Even if DHHL won all Oahu land in the settlements — an unlikely outcome — the trust would still be short of what it needs just to satisfy the current demand. The problem is compounded by a growing waitlist and the department’s chronic money woes, shortfalls that prompt the agency to lease some of its Oahu lands to commercial interests.
Nowhere is the broken promise more apparent than on Oahu, where DHHL faces the greatest demand.
On paper, the department’s 203,000-acre land trust contains 7,800 acres on the island, which is defined by two large mountain ranges that create towering ridges, steep slopes, forests, beaches and sea cliffs. But in reality, just a fifth of that land is considered suitable for residential development. A full third of DHHL’s Oahu holdings are on terrain so rugged that it has been marked purely for conservation, including 1,400 acres of steep mountainside in the Hawaiian community of Waimanalo.
The state Legislature improved DHHL’s prospects in 1995 by passing Act 14, providing money and land to settle the trust’s claims against the state for past land abuses. For the next 20 years, DHHL received $30 million annually, helping underwrite the development of more homesteads. On the real estate side, however, the gains were less impressive, especially where the land was needed most.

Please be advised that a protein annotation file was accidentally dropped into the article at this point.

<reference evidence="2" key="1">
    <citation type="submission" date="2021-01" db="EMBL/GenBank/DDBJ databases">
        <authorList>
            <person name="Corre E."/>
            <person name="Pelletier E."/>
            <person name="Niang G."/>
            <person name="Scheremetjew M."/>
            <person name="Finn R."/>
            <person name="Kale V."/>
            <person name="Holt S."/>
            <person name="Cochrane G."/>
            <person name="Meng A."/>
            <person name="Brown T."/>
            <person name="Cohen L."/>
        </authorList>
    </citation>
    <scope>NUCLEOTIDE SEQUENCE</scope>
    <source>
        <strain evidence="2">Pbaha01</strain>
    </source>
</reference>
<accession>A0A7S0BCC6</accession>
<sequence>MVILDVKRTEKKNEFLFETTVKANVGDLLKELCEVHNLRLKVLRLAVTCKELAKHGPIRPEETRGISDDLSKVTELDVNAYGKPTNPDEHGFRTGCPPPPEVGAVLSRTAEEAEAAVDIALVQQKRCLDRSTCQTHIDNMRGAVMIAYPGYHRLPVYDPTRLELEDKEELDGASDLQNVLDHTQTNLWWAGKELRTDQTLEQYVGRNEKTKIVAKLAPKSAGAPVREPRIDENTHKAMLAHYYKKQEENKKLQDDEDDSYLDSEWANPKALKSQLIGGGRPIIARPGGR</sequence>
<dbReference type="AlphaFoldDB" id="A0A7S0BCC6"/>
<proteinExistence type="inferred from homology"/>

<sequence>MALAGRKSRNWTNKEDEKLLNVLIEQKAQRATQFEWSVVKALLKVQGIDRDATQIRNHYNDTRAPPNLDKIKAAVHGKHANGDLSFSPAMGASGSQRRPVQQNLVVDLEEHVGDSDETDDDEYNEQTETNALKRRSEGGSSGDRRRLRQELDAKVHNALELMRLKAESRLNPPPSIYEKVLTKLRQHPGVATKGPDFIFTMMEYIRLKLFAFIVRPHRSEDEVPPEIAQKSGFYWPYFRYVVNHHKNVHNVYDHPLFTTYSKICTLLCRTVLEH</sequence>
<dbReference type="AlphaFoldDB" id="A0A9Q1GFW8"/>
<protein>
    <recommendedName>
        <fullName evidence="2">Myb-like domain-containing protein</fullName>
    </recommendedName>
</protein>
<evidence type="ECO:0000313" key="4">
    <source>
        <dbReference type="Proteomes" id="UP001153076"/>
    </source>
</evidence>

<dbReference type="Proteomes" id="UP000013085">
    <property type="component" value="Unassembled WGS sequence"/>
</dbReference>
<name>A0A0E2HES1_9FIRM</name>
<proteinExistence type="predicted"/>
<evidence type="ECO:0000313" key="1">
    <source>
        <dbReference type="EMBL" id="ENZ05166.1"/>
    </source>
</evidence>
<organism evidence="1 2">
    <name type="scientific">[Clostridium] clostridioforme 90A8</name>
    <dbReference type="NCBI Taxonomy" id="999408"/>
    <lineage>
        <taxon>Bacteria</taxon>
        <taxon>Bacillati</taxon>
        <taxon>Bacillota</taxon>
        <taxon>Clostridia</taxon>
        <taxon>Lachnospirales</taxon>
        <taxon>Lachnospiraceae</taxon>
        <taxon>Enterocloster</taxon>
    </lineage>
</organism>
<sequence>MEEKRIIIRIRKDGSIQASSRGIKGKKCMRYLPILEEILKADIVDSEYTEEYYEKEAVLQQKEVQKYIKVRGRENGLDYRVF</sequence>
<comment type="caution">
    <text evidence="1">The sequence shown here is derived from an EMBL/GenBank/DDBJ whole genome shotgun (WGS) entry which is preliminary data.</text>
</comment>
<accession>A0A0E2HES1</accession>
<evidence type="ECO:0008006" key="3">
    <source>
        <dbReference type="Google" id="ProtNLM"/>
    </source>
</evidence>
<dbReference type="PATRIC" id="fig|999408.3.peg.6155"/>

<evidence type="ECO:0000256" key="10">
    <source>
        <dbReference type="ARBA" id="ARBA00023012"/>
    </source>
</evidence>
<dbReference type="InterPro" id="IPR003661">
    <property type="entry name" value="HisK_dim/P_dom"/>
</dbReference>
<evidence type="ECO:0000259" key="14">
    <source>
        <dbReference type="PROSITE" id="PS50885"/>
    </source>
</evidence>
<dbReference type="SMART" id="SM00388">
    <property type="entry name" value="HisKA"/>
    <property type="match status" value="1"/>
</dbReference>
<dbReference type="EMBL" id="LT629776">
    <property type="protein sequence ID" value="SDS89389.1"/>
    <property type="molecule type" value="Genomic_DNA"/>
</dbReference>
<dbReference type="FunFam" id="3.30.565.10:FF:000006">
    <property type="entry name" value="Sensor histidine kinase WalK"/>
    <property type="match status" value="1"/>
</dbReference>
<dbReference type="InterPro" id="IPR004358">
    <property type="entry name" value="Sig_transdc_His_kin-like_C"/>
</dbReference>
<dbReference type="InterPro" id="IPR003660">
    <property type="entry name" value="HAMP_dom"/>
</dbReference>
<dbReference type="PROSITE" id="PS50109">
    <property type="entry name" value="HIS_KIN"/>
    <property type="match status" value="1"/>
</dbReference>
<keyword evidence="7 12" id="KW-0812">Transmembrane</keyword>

Just 440 of the 16,000 acres that the state added under the law were on Oahu. And even then, not all the lands were suitable for residential development.
Waihee said the state had little land on the island at the time that was fit for homesteading. Under the program, beneficiaries — defined as those at least 50% Hawaiian — can apply for a 99-year land lease and then, upon award, either build or buy a home on the parcel. According to DHHL, the department developed about 660 lots on Oahu with the added property. The island’s residential waitlist nearly doubled during that time, to 11,000 people.
The federal Hawaiian Home Lands Recovery Act has done even less. Under the law, the only lands eligible for transfer to the trust are those considered by the U.S. government to be surplus property, such as a closed military base or research lab.
“The implementation has ended up essentially being useless,” said Abercrombie, who went on to serve as the state’s governor, in a recent interview.